Federal Land Office
The First Federal Land Office west of the Alleghenies is adjacent to Historic Fort Steuben. Originally constructed in 1801, this log structure was the home and office of the Registrar, David Hoge, and his family and served for 40 years as the site for registering land grants and deeds.
Today, the visitor finds period decor and furniture, including herbs, books and corner cupboards, a 19th century home office. The collection includes a horsehair trunk that once belonged to former president William Henry Harrison. The Land Office showcase contains copies of land records and deeds, wool and linen napkins woven of flax grown in Jefferson County. Also on display are apothecary scales, pipes, tintypes and other typical items that reflect life in the early 19th century.
On the Land Office grounds is the original Court House Bell, first cast in 1873. Open from May through October.
The reconstructed 18th century military fort is located on its original site overlooking the Ohio River. The eight buildings in the complex are furnished to present an experience of life on the Ohio frontier when the soldiers and surveyors had to deal with cold, hunger, illness and the danger of attack without the modern conveniences we take for granted today. Knowledgeable interpreters present the history and stories that make the tour come alive. Self-guided tours are also available. Open from May through October.
Inside the Visitor Center, the Exhibit Hall offers changing seasonal, historic and cultural exhibits and programs throughout the year. From handmade quilts to Civil War artifacts to Native Americans, the various displays in the Exhibit Hall provide the public with unique presentations on American and Ohio history. Open all year.
In the Fort Steuben Museum Shop visitors can browse a wide array of books, charts, maps and documents that recount life in early Ohio. Children enjoy the coloring books, puzzles, old-fashioned games, wooden toys, coonskin caps and gingham bonnets. Tourists find a selection of souvenirs – from post cards to magnets to t-shirts – celebrating the Fort, the local area, Steubenville native son Dean Martin, and the newest attraction: Nutcracker Village. Open all year.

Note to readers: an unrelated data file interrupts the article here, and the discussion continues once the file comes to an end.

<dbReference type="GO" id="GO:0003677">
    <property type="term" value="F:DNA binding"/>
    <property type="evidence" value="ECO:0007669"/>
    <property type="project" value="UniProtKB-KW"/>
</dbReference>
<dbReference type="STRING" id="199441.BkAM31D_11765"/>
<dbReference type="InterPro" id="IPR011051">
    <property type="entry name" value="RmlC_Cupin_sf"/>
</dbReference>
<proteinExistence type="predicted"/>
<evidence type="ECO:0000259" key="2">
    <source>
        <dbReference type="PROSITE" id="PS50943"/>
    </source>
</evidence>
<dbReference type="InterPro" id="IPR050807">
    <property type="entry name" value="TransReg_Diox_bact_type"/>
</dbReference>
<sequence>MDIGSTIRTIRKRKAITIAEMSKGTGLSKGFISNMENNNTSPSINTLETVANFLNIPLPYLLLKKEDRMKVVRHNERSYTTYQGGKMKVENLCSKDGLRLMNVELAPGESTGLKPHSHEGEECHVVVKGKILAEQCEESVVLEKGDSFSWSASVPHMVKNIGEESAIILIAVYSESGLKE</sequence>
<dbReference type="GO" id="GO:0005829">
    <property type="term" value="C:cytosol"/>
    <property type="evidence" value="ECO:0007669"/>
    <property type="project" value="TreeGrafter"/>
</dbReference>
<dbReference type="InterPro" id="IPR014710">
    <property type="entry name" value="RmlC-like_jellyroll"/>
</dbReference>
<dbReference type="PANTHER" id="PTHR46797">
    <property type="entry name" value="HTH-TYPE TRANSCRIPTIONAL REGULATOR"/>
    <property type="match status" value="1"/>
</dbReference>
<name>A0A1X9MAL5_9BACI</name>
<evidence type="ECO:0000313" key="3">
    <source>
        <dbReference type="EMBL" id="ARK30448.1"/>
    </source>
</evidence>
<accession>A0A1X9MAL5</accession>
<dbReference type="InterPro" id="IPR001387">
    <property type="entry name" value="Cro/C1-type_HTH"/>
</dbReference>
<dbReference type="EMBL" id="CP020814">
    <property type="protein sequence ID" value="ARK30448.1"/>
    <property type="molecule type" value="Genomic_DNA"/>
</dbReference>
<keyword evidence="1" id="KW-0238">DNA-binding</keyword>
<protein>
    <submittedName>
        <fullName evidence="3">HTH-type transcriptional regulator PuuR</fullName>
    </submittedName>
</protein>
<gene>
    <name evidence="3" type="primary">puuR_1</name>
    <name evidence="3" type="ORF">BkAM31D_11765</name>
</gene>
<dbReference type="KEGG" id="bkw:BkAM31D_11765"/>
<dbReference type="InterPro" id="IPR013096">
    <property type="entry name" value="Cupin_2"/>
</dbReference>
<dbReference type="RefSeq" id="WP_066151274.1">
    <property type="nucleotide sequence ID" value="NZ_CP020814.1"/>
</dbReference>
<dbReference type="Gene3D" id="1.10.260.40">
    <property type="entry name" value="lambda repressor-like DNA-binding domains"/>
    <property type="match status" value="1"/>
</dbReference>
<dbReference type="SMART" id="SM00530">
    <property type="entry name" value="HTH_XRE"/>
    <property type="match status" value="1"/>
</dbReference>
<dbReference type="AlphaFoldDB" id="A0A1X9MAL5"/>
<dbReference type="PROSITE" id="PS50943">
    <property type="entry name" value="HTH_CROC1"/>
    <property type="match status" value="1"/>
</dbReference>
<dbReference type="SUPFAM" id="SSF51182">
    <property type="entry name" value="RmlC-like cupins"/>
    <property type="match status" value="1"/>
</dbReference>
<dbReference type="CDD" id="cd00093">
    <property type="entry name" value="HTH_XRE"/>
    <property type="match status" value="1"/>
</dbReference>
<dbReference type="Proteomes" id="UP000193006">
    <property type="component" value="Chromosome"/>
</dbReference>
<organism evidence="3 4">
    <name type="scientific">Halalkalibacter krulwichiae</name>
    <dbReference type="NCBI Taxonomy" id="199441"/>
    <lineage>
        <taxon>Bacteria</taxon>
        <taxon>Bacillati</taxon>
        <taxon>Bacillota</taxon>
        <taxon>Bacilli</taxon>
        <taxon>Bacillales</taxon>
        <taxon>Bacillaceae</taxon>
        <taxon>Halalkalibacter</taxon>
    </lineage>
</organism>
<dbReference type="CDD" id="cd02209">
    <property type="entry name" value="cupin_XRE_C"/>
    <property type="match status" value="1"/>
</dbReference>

The award winning Visitor Center has been serving travelers and locals for ten years, providing information as well as space for exhibits, conferences and meetings. As part of the Ohio River Scenic Byway – that runs from East Liverpool to Cincinnati – the Visitor Center is a valuable resource for tourism and attracts hundreds of byway travelers each year.
The Visitor Center is the area's resource for maps, brochures and information on local attractions including the 23 larger-than life murals throughout the downtown as well as souvenirs of the city's native son Dean Martin.
Fort Steuben Park
Fort Steuben Park is a refreshing green space in the downtown area. The focal point is the Veterans Memorial Fountain which operates from May through November. Surrounding the fountain are memorial bricks commemorating events and people from the area. Bricks can be purchased at the Visitor Center or print off a brick form here.
Also within the Park are the Jefferson County Bicentennial Bell and the Berkman Amphitheater.
The 30'x40' Berkman Amphitheater was constructed by a generous gift from the late Louis Berkman, long-time Steubenville businessman and philanthropist.
The Berkman Amphitheater is the site of the Fort Steuben Summer Concert Series that presents free performances on Thursday evenings from late May through early August.
The Berkman Amphitheater is available for non-profit events and programs associated with the promotion of the civic, cultural, and educational needs of the community. The Amphitheater will seat approximately 300 people on benches and hundreds more in the grassy field overlooking the Ohio River.
For information on renting the Amphitheater or a listing of scheduled events, call 740-283-1787.
THE HERB GARDEN AT HISTORIC FORT STEUBEN
Although there wasn't an herb garden at the original Fort Steuben, there were supplies of dried herbs. Some were used medicinally, some were used for flavoring or preserving and some were used as insect repellants or air fresheners.
The herb garden at Historic Fort Steuben has a variety of herbs that were commonly used in the 18th century. For information on some of them, click here: HERB GARDEN BROCHURE.
THE ARCHAEOLOGY SITE AT HISTORIC FORT STEUBEN
Since 1978 there has been an active archaeological exploration of the site of Fort Steuben. Begun by the late Prof. Jack Boyde of the Franciscan University of Steubenville, the careful excavation of the site has continued under the supervision of Prof. Phil Fitzgibbons at the University.
Every summer an Archaeology Field School is conducted for college credit at the site where students learn the delicate arts of carefully digging, sifting, extracting, and cataloging artifacts that have been uncovered. Among the articles found at the site are period buttons and coins as well as dishes, glassware, pottery and tools that were discarded over the past 200 years.
Many of the artifacts are on display in the Exhibit Hall of the Visitor Center as well as at Franciscan University of Steubenville. There is also information on archaeology procedures and tools in Historian Hall within the Fort.
Working with the archaeological team, Historic Fort Steuben offers students the opportunity to learn field techniques as part of the annual Summer Youth Program.